A genius for the ages, largely unrecognised in his own time; an egotistical monster who rails against the world and pushes away those closest to him; a dissolute rake, living in a haze of intoxication.
Anyway, that’s enough about me. (Ba-dum-tish.)
Let’s talk instead about Amadeo Modigliani, the painter and “prince of bohemia” whose final years are documented in this graphic novel by Laurent Seksik and Fabrice Le Hénanff (translated from French by Joel Anderson and Stéfane Houssier).
Modigliani’s Nu Couché sold last year for $170m – the second highest price ever paid for a painting at auction* – less than a century after the painter died in near destitution at the age of 35. So it goes.
(*Just a few bob short of the $179m stumped up for Picasso’s Women of Algiers earlier in the year.)
Following a simple progression from the years of the First World War to Modigliani’s demise in 1920, the book isn’t plot-heavy. Instead, it highlights the complexity of its subject – an artist who threw off his bourgeois Italian background and flung himself into a frenzy of productivity in the impoverished but creatively fertile milieu of Montmartre.
Written off as “the worst of men” on the first page by the mother of his young girlfriend, Jeanne, we soon see Modigliani in full flow, fulminating about a negative review of his work by English critic Clive Bell.
And in his offhand treatment of Jeanne and his art dealer, Leopoldo Zborowski, it soon becomes apparent that the devotion others show to the painter is barely reciprocated. As soon as “Zbo” hands over the proceeds of a (rare) sale, Modigliani abandons his partner for what the dealer calls his “mistresses… absinthe, rum, cocaine, opium, hashish…”
Later, while posing for him, Jeanne also realises that although he’s ostensibly painting her portrait, he’s looking through her to something altogether darker: “I love being your distraction… I love the sparkle in your eyes when you paint me… even if I know you’re not looking at me, and not painting me, you’re gazing into the abyss deep within you.”
In a Q&A with Paul Gravett at London’s Institut Français, Laurent Seksik spoke of Modigliani as exerting the same fascination as one of Shakespeare’s tragic heroes, and the character presented here certainly has a fatal flaw or two to go with his talent.
Riddled with tuberculosis, his frailty prevents him from either fighting in the war or pursuing his first artistic love, sculpture. His resentment subsequently erupts, both self-destructively and in bitter hostility to the world around him – particularly those who love him the most. In fact, given Modigliani’s numerous absences, the book is as much the story of Jeanne and Zbo – the only people he manages not to drive away.
However, all this would count for little without the book’s crowning glory – the luminous fully painted artwork of Fabrice Le Hénanff, who uses a couleur directe technique that recalls (in the Anglophone comics tradition) artists like Bill Sienkiewicz, Dave McKean and Jon J Muth.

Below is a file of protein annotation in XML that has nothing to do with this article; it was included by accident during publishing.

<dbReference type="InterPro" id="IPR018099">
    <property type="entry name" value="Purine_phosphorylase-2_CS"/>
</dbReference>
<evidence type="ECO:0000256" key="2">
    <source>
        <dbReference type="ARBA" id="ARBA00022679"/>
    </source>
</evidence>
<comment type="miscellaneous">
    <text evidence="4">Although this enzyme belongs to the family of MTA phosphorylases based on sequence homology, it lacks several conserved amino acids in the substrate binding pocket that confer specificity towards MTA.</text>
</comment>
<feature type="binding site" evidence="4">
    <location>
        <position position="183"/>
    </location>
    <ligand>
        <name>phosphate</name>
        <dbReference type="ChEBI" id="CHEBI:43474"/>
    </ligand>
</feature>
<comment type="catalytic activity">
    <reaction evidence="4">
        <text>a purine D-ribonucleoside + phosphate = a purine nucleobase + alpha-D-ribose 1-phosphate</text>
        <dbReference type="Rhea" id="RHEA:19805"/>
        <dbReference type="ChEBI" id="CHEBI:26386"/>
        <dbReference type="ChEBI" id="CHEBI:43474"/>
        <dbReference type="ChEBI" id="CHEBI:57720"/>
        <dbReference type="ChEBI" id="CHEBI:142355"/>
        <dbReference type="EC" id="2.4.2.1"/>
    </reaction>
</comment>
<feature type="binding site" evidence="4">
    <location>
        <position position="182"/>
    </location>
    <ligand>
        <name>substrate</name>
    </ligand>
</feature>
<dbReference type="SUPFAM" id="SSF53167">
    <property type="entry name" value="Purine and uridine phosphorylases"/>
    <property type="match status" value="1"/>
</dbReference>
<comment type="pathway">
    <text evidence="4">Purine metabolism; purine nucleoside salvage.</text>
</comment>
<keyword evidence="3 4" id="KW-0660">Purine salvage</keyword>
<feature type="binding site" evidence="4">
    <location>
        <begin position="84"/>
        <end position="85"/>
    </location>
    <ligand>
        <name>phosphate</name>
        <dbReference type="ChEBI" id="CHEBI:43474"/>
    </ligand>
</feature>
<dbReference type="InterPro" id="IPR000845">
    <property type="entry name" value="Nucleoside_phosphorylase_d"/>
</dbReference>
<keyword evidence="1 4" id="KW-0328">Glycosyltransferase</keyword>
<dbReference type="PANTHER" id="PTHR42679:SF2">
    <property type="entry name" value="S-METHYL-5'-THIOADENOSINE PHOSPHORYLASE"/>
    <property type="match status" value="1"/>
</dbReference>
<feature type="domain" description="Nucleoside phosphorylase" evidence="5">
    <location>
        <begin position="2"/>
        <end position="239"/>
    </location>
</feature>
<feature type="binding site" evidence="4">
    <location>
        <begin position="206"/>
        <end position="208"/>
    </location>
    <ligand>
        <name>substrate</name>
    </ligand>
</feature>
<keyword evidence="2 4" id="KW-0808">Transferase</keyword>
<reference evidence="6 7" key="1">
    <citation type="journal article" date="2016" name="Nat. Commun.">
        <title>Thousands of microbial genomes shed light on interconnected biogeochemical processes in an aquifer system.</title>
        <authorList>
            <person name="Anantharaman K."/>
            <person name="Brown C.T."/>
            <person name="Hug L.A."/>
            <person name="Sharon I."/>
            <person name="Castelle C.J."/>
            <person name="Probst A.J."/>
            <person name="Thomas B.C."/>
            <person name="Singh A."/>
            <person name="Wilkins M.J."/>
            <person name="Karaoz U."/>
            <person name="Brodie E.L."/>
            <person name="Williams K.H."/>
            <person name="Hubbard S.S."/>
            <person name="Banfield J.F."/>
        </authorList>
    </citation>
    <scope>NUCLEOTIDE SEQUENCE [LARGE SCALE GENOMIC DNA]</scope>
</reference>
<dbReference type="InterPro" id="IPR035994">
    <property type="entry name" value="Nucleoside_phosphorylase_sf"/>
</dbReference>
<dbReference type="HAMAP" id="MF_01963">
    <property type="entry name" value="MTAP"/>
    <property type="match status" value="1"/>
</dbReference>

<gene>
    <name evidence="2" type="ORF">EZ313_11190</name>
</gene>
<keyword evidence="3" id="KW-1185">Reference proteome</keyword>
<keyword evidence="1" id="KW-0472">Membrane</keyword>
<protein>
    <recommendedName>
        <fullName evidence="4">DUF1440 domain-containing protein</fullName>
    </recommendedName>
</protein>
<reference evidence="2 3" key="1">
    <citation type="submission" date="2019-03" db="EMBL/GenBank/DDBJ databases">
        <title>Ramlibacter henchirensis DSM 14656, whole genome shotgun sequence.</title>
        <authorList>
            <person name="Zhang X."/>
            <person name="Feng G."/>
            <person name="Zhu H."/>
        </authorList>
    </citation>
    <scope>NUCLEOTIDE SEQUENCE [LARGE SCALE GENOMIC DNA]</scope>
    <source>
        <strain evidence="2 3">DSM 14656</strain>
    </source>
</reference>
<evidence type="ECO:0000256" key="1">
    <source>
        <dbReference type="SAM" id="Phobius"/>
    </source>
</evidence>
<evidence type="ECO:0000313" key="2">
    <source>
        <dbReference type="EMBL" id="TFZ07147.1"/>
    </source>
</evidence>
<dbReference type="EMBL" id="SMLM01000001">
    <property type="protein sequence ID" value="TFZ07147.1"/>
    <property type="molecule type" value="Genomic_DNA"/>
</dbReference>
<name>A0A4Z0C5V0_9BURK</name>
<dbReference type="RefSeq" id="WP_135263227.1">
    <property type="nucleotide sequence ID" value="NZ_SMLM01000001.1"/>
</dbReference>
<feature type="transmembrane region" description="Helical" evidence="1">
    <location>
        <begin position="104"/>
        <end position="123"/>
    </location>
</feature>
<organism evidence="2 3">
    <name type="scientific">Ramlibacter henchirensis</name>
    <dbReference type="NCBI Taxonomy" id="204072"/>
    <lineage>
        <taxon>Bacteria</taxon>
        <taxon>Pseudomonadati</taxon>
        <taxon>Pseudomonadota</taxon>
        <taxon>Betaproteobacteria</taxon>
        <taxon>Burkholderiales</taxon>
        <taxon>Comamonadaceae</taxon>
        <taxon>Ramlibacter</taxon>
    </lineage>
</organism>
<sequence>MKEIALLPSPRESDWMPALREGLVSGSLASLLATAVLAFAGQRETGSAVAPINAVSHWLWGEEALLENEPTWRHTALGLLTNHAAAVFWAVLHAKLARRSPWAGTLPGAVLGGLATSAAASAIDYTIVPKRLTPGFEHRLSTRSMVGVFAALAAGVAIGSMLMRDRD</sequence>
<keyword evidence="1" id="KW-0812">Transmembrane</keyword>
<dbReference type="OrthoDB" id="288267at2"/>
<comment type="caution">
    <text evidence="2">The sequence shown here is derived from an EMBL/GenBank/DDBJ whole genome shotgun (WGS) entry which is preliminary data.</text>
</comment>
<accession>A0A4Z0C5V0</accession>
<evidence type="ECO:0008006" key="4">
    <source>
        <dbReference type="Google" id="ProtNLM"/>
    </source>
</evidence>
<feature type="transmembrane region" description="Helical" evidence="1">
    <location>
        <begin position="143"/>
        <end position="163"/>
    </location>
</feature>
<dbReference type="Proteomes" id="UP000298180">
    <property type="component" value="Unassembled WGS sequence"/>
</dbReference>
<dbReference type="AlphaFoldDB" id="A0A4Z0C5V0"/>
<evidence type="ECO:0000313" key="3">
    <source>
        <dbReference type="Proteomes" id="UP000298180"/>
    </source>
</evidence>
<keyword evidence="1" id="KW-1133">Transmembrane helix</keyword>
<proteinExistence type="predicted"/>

The pages are clearly modelled and photo-referenced, but never seem staged or static. Le Hénanff’s mix of pastels and watercolour, plus ink and pencil, gives them a shimmering energy that evokes tangibly the frosty Parisian winter, the bleak horrors of the Western Front and the warmth of Provence.
(In fact, having seen some of the pages in their original glory at the Institut Français event, I’d say the biggest flaw in this book is the slightly clumsy lettering, with oversized and sometimes insensitively placed boxes obscuring the art. Le Hénanff’s pages deserve to be seen as clearly as possible.)
As Modigiani approaches the end of his life, the book’s storytelling becomes a little fractured and elliptical. This might be a creative reflection of the artist’s increasing blackouts and lost days, but it also makes a key part of the book’s conclusion slightly unclear (if you’re not already familiar with that element of the story).
By the end, Zbo is left holding the consequences of Dedo and Jeanne’s liason dangereuse. He refers to the late painter as a ‘giant’, but having seen the man at his worst, as well as the painter at his best, we’re left wondering if he’s just saying what he thinks his audience wants to hear.
Modigliani is the second graphic novel to be published by Salammbo Press – a small operation run in London by Stéfane Houssier and Geraldine East, which previously published The Last Days of Stefan Zweig, also written by Seksik and illustrated by Guillaume Sorel, chronicling the final wanderings of the exiled Austrian writer and his wife.
Treading similar thematic ground, Modigliani is a graphic novel that deserves to be seen in the bande dessinée album format. With its luminous artwork and thought-provoking examination of a complex human being, it’s well worth digging out if you’ve any interest in the blazing artistic environment of early 20th-century Paris.
Laurent Seksik (W), Fabrice Le Henanff (A), Joel Anderson and Stéfane Houssier (Tr) Salammbo Press, £13.99